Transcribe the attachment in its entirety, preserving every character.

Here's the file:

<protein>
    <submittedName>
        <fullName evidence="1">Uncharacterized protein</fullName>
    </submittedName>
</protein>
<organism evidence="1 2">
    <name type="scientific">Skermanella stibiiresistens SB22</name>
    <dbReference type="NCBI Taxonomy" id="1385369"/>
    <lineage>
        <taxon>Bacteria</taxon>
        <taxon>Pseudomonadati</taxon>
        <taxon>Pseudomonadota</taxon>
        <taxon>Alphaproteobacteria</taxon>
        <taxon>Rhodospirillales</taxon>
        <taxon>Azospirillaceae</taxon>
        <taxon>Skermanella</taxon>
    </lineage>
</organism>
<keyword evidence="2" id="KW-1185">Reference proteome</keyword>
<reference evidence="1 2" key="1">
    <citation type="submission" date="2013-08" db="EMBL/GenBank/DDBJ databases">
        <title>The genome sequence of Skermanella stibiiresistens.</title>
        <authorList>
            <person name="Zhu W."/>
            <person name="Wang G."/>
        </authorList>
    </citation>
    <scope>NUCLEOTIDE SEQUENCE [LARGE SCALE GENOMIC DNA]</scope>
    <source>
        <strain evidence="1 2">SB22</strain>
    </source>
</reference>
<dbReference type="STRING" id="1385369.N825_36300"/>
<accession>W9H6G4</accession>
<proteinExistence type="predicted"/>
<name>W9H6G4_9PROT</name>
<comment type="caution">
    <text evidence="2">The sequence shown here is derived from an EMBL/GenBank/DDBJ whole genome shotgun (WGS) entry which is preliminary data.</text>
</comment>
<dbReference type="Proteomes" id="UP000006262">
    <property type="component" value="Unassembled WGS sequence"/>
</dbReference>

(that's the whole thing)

<protein>
    <submittedName>
        <fullName evidence="1">Uncharacterized protein</fullName>
    </submittedName>
</protein>
<organism evidence="1 2">
    <name type="scientific">Skermanella stibiiresistens SB22</name>
    <dbReference type="NCBI Taxonomy" id="1385369"/>
    <lineage>
        <taxon>Bacteria</taxon>
        <taxon>Pseudomonadati</taxon>
        <taxon>Pseudomonadota</taxon>
        <taxon>Alphaproteobacteria</taxon>
        <taxon>Rhodospirillales</taxon>
        <taxon>Azospirillaceae</taxon>
        <taxon>Skermanella</taxon>
    </lineage>
</organism>
<keyword evidence="2" id="KW-1185">Reference proteome</keyword>
<reference evidence="1 2" key="1">
    <citation type="submission" date="2013-08" db="EMBL/GenBank/DDBJ databases">
        <title>The genome sequence of Skermanella stibiiresistens.</title>
        <authorList>
            <person name="Zhu W."/>
            <person name="Wang G."/>
        </authorList>
    </citation>
    <scope>NUCLEOTIDE SEQUENCE [LARGE SCALE GENOMIC DNA]</scope>
    <source>
        <strain evidence="1 2">SB22</strain>
    </source>
</reference>
<dbReference type="STRING" id="1385369.N825_36300"/>
<accession>W9H6G4</accession>
<proteinExistence type="predicted"/>
<name>W9H6G4_9PROT</name>
<comment type="caution">
    <text evidence="2">The sequence shown here is derived from an EMBL/GenBank/DDBJ whole genome shotgun (WGS) entry which is preliminary data.</text>
</comment>
<dbReference type="Proteomes" id="UP000006262">
    <property type="component" value="Unassembled WGS sequence"/>
</dbReference>